Roundup’s key ingredient, glyphosate, is derived from phosphate mined in Idaho. St. Louis is the headquarters of its North American crop science division, acquired in its 2018 purchase of Monsanto. Because of that, many of the lawsuits are filed in Missouri.

The five lobbyists registered for Bayer in Iowa and three in Idaho is largely consistent with recent years, but the number working in Missouri this year ballooned from four to nine. Lobbyist expenditures exceeded $8,000 in Idaho this year; similar information was not available in Iowa or Missouri.

Led by Bayer, a coalition of agricultural organizations called Modern Ag Alliance also is spending tens of thousands of dollars on radio and print advertisements claiming that trial lawyers and litigation threaten the availability of glyphosate.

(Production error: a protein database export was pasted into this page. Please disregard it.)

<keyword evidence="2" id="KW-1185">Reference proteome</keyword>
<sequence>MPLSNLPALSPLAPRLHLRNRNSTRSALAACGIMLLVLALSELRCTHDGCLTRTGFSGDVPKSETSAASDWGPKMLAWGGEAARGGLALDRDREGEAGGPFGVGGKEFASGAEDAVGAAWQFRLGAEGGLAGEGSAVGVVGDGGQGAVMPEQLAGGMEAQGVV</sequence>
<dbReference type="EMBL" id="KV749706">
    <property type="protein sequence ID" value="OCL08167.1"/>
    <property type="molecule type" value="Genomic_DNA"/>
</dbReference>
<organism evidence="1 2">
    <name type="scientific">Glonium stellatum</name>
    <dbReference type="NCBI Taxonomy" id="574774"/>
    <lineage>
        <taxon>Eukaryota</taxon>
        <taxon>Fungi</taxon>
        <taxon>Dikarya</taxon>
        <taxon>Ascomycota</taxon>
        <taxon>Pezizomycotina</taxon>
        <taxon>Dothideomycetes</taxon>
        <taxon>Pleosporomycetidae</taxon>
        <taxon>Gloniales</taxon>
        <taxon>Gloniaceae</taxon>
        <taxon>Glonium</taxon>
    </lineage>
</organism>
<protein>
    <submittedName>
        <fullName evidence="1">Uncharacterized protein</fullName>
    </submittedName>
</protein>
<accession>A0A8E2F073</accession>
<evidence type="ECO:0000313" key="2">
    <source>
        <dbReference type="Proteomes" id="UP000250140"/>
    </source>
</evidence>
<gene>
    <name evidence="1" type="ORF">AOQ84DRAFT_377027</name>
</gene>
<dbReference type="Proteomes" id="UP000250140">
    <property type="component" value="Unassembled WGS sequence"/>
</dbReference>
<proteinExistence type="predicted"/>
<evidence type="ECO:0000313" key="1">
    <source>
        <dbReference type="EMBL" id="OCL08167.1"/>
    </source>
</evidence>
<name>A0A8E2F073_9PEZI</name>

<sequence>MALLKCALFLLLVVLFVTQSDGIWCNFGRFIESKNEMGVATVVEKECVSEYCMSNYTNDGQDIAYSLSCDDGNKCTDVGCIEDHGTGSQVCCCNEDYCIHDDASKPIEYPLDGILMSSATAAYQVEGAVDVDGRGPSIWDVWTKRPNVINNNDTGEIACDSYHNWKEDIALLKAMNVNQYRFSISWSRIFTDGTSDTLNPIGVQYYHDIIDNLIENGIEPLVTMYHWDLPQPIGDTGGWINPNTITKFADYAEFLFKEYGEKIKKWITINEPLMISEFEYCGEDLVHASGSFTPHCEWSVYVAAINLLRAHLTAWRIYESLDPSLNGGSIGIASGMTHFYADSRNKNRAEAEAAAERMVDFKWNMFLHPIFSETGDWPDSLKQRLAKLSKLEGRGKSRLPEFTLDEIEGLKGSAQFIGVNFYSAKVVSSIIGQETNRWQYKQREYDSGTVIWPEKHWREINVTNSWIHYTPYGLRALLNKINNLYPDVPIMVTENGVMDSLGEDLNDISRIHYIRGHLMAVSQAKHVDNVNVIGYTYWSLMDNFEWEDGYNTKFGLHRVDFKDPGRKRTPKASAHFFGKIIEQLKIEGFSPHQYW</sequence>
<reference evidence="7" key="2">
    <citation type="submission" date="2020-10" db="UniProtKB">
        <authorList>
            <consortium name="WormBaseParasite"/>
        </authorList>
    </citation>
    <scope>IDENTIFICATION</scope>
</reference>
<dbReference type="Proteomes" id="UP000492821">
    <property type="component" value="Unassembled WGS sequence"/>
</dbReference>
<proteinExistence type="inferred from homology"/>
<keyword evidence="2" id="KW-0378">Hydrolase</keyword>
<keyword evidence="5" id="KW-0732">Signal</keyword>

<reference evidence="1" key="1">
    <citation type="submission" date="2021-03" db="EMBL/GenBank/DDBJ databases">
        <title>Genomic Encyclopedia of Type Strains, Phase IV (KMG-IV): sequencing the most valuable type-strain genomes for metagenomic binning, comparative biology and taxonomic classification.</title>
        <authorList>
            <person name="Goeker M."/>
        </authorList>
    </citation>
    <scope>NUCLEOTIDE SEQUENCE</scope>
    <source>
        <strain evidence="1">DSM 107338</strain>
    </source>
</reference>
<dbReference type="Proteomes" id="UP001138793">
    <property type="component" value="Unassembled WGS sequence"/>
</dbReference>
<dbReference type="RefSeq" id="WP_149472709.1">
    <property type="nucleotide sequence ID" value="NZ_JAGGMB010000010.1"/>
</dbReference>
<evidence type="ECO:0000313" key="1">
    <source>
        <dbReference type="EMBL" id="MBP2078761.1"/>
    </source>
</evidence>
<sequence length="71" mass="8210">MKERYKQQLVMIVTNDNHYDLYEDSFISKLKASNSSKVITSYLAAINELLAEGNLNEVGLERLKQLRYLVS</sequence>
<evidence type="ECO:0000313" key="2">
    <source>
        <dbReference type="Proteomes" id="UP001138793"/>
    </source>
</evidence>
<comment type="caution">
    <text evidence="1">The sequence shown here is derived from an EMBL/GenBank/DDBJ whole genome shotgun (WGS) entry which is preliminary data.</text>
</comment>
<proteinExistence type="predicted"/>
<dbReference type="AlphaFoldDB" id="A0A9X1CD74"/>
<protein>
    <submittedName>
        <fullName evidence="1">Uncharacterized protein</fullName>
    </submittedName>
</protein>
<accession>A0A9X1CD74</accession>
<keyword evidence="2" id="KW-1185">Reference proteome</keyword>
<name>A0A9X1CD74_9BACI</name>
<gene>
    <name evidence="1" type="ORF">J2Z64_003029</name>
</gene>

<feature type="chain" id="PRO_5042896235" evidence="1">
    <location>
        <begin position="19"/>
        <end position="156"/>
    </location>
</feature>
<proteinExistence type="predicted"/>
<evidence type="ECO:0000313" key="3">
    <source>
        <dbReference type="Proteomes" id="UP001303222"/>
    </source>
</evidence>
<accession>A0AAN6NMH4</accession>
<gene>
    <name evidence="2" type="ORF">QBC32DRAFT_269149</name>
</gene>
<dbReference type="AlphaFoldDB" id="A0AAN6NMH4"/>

On its website, the group asserts that at risk are 500 jobs connected to glyphosate production in Iowa, and 800 jobs in Idaho.

Bayer stopped short of threatening closures. The Iowa facilities, including in Muscatine, “are very critical facilities to our business, so we’ll remain at some sort of support level,” Christiansen said.

At issue in the lawsuits and legislation is how Bayer – and any other pesticide company — communicates with consumers about the safety of its products.

Companies are required to register products with the EPA, which evaluates — and then reevaluates every 15 years — a pesticide and its label. The EPA reiterated in 2020 that glyphosate used as directed posed no health risks to humans. But a federal appeals court panel in 2022 ruled that the decision “was not supported by substantial evidence” and ordered the EPA to review further.